HALIFAX -- As a cancer physician, Dr. Bruce Colwell hasn't just been dealing with the recent shortage of Tamoxifen, because it's not the only cancer drug in short supply across the country.

"We have struggled, there's been times when we have been quite short," said Colwell, who is also the president of the Canadian Association of Medical Oncologists. "We had to change the way we give it."

According to the official drug shortage website, there are three cancer drugs currently in short supply.

Two of them, chemo drugs vincristine and vinblastine, are not expected back in full supply until the end of January 2020. 

Another has been discontinued by some manufacturers.

The province's cancer care program says, even though there is a national shortage, there is supply in Nova Scotia.

"If you're a patient on it, they're always very important for you, so they are important, some of them are more critical than others," Colwell said.

Cancer patient Clyde Caldwell has been caught in the midst of a recent shortage of another cancer drug, which keeps his blood from clotting too much.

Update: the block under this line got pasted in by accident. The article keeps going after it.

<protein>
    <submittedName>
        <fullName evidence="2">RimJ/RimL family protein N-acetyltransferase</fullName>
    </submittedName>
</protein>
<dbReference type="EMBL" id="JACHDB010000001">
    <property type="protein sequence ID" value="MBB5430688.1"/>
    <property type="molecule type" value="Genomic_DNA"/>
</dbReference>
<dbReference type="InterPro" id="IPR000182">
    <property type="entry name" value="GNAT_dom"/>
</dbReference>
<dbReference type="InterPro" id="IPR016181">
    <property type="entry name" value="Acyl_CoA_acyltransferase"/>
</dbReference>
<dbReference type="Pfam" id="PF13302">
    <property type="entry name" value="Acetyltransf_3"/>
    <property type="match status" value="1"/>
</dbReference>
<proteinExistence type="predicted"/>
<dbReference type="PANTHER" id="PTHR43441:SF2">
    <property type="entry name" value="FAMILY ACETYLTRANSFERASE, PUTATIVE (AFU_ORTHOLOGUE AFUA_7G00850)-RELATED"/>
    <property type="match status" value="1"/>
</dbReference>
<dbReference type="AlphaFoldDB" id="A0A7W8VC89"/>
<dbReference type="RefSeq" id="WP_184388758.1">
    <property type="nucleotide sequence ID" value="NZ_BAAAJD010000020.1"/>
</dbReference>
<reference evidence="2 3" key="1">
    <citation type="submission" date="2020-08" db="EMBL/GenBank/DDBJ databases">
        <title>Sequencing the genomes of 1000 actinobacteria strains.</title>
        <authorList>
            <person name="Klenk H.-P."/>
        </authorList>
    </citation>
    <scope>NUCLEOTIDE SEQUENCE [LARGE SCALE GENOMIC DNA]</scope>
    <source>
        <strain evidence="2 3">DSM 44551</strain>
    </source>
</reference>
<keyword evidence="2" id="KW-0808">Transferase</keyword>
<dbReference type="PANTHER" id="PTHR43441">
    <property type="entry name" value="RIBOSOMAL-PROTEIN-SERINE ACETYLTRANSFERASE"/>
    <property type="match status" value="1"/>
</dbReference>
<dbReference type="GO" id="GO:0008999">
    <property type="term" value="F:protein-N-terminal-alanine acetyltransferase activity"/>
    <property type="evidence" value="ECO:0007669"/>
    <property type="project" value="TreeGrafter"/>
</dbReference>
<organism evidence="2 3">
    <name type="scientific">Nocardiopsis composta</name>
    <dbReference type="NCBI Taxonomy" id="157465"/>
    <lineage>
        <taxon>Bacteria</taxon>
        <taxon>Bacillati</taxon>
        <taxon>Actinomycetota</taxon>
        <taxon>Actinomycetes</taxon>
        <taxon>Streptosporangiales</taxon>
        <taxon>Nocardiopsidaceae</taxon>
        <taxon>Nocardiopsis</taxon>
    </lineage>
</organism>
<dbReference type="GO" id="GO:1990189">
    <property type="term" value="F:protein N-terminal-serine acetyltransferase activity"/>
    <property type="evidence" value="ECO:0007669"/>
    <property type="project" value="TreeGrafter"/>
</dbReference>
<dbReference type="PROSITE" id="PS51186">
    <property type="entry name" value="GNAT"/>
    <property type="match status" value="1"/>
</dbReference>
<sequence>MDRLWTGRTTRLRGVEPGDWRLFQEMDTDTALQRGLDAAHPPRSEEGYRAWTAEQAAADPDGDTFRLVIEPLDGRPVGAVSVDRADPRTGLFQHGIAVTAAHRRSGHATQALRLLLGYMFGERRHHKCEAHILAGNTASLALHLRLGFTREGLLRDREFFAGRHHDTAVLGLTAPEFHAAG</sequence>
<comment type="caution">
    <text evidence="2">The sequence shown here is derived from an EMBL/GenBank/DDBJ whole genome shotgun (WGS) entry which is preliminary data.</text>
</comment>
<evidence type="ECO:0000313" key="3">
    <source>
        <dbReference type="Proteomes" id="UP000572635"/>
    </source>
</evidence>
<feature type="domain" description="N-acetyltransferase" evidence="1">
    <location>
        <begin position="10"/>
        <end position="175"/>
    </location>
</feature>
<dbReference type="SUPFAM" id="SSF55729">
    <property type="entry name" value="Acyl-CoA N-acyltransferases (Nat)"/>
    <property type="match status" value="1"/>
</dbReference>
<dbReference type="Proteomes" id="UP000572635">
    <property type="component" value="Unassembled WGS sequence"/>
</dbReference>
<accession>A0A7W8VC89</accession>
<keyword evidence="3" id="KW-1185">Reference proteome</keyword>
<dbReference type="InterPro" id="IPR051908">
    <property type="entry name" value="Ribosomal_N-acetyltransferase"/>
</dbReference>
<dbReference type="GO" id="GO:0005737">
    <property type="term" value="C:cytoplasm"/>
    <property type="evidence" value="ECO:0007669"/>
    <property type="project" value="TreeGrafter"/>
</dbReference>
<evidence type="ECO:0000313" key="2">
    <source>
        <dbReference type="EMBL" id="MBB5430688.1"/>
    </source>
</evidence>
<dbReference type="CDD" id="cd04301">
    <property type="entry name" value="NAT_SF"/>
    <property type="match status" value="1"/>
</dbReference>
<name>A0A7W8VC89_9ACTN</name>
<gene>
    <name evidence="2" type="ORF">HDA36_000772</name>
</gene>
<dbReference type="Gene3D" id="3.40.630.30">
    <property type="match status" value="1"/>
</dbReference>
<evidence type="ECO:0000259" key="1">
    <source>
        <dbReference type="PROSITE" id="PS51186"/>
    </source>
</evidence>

Right now, he has seven days' worth of his medication. Without it, his risk of stroke goes up.

"Without that drug, it's time to start planning the funeral," Caldwell said.

He's not sure he'll be able to get any more soon.

"I believe the drug companies just want us to switch to a more expensive drug," he said.

Colwell says that particular drug is no longer officially on the shortage list, so it may be on the way, but replenishing the supply chain takes time.

For physicians and patients alike, there is frustration in the fact that there is very little explanation given by companies when supplies run dry.

"And that's the problem that we struggle with a lot, is we have to react to something we have absolutely no control of," Colwell said.

It's something that needs to change, Colwell says, to end the ongoing uncertainty around Canada's drug supply and the uncertainty for patients who need their medications.